• Jessamie Rattray

London to host the ‘UK’s first’ LGBTQ+ retirement home

The UK’s first LGBTQ+ Retirement Community is expecting to inhabit residents from the summer months of 2021. Tonic Housing, a community-led non-profit organisation, has secured a 5.7 million pound loan from, Mayor of London Sadiq Khan, which will be used to buy apartments in the London borough of Lambeth, where almost 6% of residents identify as lesbian, gay or bisexual – the highest percentage in England. This residential development is one of the first of its kind and is said to be the UK’s first retirement community targeted solely to elderly members of the LGBTQ+ community.



A SAFE SPACE TO RETIRE: Two elderly ladies in a retirement home in the USA. Credit: by eberhard grossgasteiger on Unsplash.


The village, located in Bankhouse, Vauxhall, is being implemented within an existing assisted living development run by One Housing. It provides a space in which elderly members of the LGBTQ+ community may retire in their later years, right in the heart of the capital. The apartments were purchased by Tonic Housing using a £5.7m loan and is set to consist of 19 flats in total, overlooking the River Thames.


The idea is similar to ones seen in the US, where there are similar developments aimed at accommodating members of the LGBTQ+ community. Furthermore, Europe has seen multiple retirement housing developments with the same purpose. Europe's first solely gay retirement housing, the Regnbagen or Rainbow apartments, opened in Stockholm in 2013. In 2012, Berlin became home to 24 flats run by the Gay Counselling Centre with 60% of places reserved for gay men.


Tonic Housing has pledged to create inclusive LGBTQ+ affirming retirement communities in which residents feel a sense of support and enjoyment in their later life. The organisation was established in 2014 with the aim to address issues of isolation and loneliness in elderly members of the LGBT+ community. they grow older.


This is a huge step for LGBTQ+ rights in the UK. It is the first of its kind, offering elderly members of the LGBTQ+ community the opportunity to live in a safe and accepting environment in their later years. The aim to address issues of isolation and loneliness in elderly members of the LGBT+QQ community.


This is a huge step for LGBTQ+ rights in the UK. It is the first of its kind, offering elderly members of the LGBTQ+ community the opportunity to live in a safe and accepting environment in their later years.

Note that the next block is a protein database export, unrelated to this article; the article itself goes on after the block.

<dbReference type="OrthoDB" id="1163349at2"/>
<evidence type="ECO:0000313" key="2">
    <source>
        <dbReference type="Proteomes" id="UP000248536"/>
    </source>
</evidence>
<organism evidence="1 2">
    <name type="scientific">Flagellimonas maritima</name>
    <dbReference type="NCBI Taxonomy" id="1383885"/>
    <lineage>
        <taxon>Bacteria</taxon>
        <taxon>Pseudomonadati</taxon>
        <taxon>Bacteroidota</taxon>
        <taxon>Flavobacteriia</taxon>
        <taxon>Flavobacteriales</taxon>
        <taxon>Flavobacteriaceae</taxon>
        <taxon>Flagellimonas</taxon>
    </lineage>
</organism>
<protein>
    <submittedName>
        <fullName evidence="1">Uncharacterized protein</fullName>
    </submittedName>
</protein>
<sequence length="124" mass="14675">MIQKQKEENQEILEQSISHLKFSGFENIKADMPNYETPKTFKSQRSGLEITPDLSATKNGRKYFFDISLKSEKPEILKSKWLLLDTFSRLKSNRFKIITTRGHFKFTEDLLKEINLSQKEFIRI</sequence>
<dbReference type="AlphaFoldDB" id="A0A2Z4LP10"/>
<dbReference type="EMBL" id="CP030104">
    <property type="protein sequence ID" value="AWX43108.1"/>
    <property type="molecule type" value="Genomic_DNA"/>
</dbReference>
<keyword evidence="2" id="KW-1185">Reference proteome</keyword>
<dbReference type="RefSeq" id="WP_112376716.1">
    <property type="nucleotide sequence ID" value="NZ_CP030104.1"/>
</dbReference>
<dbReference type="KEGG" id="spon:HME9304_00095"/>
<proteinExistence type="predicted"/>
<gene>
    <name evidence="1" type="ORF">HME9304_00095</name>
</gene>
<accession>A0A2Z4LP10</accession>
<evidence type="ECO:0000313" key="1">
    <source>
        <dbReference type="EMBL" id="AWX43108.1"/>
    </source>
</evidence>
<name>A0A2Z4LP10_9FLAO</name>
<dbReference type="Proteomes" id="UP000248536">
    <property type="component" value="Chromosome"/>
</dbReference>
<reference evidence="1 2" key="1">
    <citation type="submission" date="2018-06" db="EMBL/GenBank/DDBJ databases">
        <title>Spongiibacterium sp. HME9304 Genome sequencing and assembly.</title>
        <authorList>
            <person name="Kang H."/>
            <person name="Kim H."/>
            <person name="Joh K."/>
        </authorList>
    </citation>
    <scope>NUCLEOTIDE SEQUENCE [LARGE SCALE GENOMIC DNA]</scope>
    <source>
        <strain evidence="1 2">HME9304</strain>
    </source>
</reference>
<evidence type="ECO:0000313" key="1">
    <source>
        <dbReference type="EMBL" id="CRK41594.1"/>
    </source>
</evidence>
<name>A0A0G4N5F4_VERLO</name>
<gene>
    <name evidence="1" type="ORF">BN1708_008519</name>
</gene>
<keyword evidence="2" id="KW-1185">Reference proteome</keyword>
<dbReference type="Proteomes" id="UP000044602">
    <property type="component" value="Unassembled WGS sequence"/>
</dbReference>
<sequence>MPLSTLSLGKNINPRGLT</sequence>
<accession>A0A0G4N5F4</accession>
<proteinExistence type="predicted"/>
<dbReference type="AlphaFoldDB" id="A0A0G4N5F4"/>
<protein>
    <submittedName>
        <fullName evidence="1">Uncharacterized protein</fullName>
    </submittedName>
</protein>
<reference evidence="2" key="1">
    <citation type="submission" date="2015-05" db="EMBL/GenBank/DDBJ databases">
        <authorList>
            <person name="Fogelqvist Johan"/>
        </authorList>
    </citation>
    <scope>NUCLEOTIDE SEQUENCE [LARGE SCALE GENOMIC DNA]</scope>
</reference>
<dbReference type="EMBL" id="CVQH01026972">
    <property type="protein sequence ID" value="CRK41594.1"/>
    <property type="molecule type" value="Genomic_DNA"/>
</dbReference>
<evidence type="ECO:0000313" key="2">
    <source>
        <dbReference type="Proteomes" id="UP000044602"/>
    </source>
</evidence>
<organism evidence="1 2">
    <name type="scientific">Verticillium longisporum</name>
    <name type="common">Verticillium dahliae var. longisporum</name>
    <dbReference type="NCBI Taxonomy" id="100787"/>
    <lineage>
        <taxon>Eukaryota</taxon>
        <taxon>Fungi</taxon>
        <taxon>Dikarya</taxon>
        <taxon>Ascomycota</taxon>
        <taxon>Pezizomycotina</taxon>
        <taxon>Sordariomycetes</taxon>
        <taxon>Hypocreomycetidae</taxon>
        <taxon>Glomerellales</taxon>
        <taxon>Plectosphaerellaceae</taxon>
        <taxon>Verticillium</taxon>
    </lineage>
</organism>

CEO of Tonic Housing Anna Kear stated that the services offered to residents are set to be "genuinely aimed at the needs and desires of LGBTQ+ people." Tonic Housing have claimed that the development will go beyond being “LGBTQ+ friendly,” instead providing services which will be “actively affirming of the lives, histories, needs and desires of LGBTQ+ people.”


They state that the ongoing Covid-19 pandemic has brought with it another pandemic in itself; loneliness- especially within older generations, many of whom are facing isolation alone due to lockdown restrictions and sheltering. LGBTQ+ individuals are statistically more likely to face loneliness and isolation, with a study by the LGBT Foundation revealing that 42% of LGBTQ+ individuals wanted mental health support during the Covid-19 pandemic.


Appropriate retirement accommodation for elderly members of the LGBTQ+ community is clearly a very important issue that needs to be addressed. The non-profit Equal Rights Center found that in 46% of cases, gay couples reported discrimination when seeking housing across ten US states.


This development is a step in the right direction which highlights the growing market in which a generation of LGBTQ+ individuals feel they should not have to suffer from or hide away due to the way in which they identify. Unfortunately, this sort of care is few and far between. The Manchester-based LGBTQ+ Foundation conducted a report and housing survey in which it revealed that 74% of responders want a home for their old age which is aimed at accommodating the community and delivered by an LGBTQ+-specific provider.


Many elderly members of the LGBTQ+ community lived through a time of discrimination, inequality and hate towards their community, and despite huge progress, these themes are still present in society today. The recent National LGBT Survey conducted by the UK Government found that some elderly members of the LGBTQ+ community felt fearful of being open about being LGBT+ in care home environments.


Mayor of London Sadiq Kahn said: “Londoners deserve to enjoy their later years surrounded by a supportive community.”


Feature Image credit: by Jiroe on Unsplash